Jim Joyce became a Major League Baseball umpire in 1987. During his career he had been selected to umpire a Division Series six times, a League Championship Series three times, the World Series twice, and the All-Star Game twice.
In short, he was very good. But on June 2, 2010, he wasn’t.
That night Joyce was the first-base umpire in a game between the Detroit Tigers and Cleveland Indians. Tigers pitcher Armando Galarraga had a perfect game (no base runners allowed) going with two outs in the ninth inning. The batter hit a weak grounder and was thrown out at first, completing the perfect game.
Except that Joyce called the batter safe. Replays showed he was clearly out. The mistake prevented Galarraga from becoming only the 21st pitcher in Major League history, and the first Detroit player in the team’s 110-year history, to throw a perfect game.
The initial reaction to Joyce’s blown call was expectedly vitriolic. But what followed was decidedly unexpected and wonderful.
Rather than run from the situation or defiantly defend his error, Joyce met with Galarraga and the media after the game. With tears in his eyes, he earnestly admitted his mistake and apologized. “I just cost the kid a perfect game,” he said. Galarraga was forgiving and told reporters, “Nobody’s perfect.”
In the days that followed, Joyce was praised throughout the sports world for showing accountability and regret. Other players came forward to defend Joyce, and two weeks later he was voted best umpire in Major League Baseball in an ESPN player poll. Joyce and Galarraga later wrote a book about the game called Nobody’s Perfect: Two Men, One Call, and a Game for Baseball History.
If apologies can restore a despised and maligned umpire to good graces, can they also work for employers? Perhaps so—at least in some situations, and if done correctly.
As you know from your own experiences, both personal and professional, it’s more difficult to remain angry at someone who has screwed up if he admits his mistake, says he’s sorry, and promises not to do it again. A well-timed, well-phrased apology has an almost-magical power to calm a dispute. It shows compassion, generates credibility, and brings everyone out of the unchangeable past and into the present.
Studies show that a patient is less likely to sue his doctor for malpractice if the doctor apologies or expresses sorrow or regret over a bad outcome. The same principle may hold true for employment-law claims.
When an employee makes a complaint about the way she’s been treated, it’s important to investigate and follow up with her. If you conclude management made a mistake, or a co-worker acted improperly, you should tell the employee, let her know you’re sorry about what happened, and take appropriate corrective action. But what do you do when the complaining employee is wrong, or when the evidence is inconclusive? Even then it can be appropriate to make a “non-admission” apology, or at least extend your empathy. Failure to acknowledge the employee’s concerns may send a message that no one cares and make her even more bitter or unhappy.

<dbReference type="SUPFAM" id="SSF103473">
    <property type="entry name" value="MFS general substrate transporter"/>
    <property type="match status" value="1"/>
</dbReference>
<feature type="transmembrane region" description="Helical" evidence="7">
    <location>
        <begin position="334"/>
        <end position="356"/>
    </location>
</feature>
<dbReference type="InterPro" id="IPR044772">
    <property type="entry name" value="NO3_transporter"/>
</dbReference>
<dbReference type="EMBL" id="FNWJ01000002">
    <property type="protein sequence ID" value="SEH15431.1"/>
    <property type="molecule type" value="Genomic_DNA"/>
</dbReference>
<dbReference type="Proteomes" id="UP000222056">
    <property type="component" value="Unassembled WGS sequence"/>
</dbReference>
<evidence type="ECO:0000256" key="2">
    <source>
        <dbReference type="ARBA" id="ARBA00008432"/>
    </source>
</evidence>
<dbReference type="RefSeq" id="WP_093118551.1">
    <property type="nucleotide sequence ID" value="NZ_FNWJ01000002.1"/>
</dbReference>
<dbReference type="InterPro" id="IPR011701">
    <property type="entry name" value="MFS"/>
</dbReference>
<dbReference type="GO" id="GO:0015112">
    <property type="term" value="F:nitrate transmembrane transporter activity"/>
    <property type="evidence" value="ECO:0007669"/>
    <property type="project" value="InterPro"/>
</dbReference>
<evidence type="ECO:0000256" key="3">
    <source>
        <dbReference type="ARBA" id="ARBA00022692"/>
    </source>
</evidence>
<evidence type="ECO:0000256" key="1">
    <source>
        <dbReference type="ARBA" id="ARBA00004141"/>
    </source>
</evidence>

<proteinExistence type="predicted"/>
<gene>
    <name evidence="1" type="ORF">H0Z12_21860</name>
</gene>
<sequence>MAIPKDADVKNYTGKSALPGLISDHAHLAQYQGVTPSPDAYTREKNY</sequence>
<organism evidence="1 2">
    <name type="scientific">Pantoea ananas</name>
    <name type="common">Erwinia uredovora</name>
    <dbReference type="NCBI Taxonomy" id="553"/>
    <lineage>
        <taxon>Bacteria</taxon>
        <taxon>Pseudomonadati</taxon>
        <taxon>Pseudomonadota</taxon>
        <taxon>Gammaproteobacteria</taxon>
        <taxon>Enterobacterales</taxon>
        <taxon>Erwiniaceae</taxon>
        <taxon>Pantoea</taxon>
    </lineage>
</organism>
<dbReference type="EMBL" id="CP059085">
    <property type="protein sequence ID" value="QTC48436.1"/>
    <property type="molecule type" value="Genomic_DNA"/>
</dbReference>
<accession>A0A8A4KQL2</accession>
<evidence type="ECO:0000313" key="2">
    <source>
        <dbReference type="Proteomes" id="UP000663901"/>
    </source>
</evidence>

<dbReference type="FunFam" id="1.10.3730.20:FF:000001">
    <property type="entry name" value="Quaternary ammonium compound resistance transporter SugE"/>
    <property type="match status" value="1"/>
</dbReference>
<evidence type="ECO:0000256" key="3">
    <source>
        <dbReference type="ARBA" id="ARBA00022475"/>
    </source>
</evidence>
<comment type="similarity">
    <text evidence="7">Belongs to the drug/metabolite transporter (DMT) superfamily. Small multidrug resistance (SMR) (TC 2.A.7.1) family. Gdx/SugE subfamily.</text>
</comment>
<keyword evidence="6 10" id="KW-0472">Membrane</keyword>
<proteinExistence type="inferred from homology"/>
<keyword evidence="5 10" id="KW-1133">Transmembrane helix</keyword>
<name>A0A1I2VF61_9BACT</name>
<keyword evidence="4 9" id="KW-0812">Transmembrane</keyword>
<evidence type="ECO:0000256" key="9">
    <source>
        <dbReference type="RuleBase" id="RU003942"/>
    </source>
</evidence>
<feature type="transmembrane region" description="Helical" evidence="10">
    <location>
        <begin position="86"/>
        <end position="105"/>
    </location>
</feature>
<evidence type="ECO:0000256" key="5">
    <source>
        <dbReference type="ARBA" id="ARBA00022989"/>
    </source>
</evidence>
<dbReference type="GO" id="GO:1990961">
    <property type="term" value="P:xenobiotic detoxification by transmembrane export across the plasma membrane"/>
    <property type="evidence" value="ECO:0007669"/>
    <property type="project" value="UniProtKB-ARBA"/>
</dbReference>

It may be appropriate to express remorse when communicating a layoff driven by economic factors, but don’t apologize for the layoff selection process itself. Avoid the “s” word when firing an employee for disciplinary or performance-related reasons. In those cases the only place an apology is likely to get you is on the witness stand. Of course, you can still express understanding that the employee is upset, while being firm and taking ownership of the decision.
Just as a good apology can put out a fire, a bungled apology can fuel the flames. As the Bible says in the Book of Proverbs, “A soft answer turns away wrath, but a harsh word stirs up anger.” With that in mind, here are some things to think about when making workplace apologies.
- Be sincere. An apology that’s not genuine and heartfelt is worse than no apology at all. Consider this before making one employee apologize to another.
- Don’t blame the victim. “I’m sorry my words hurt you, but I think you’re being too sensitive” is more likely to arouse anger than bring peace.
- Call a spade a spade. "I was wrong, I’m sorry" is powerful stuff.
- Don’t admit fault if you’re not at fault, but express understanding and try to find common ground where you can. For example, “I understand you believe you didn’t get the promotion because of your race. As you know, the company does not tolerate discrimination, and we take reports like this very seriously. We’ve investigated your complaint and did not find any evidence of discrimination in the selection process. Thank you for bringing your concerns to our attention.” Or “I tried to give you clear instructions; I’m sorry if they were confusing.”
- Focus on the future. “I know you feel offended by your co-worker, but our investigation could not verify your allegations. We’ve talked to your co-worker about these issues, and we’ll continue to monitor things. Please let us know if you have any problems going forward.” Or “I didn’t realize that would upset you; I promise not to do it again.”
- Be cautious. Choose your words carefully, even script them in advance. Avoid admissions of liability. Contrast “I’m sorry your boss said those things to you” with “I’m sorry your boss sexually harassed you.” Talk things over with your lawyer beforehand to make sure an apology is really the best course of action and to help word it in a way that will be helpful, not harmful, both now and in any future legal proceedings.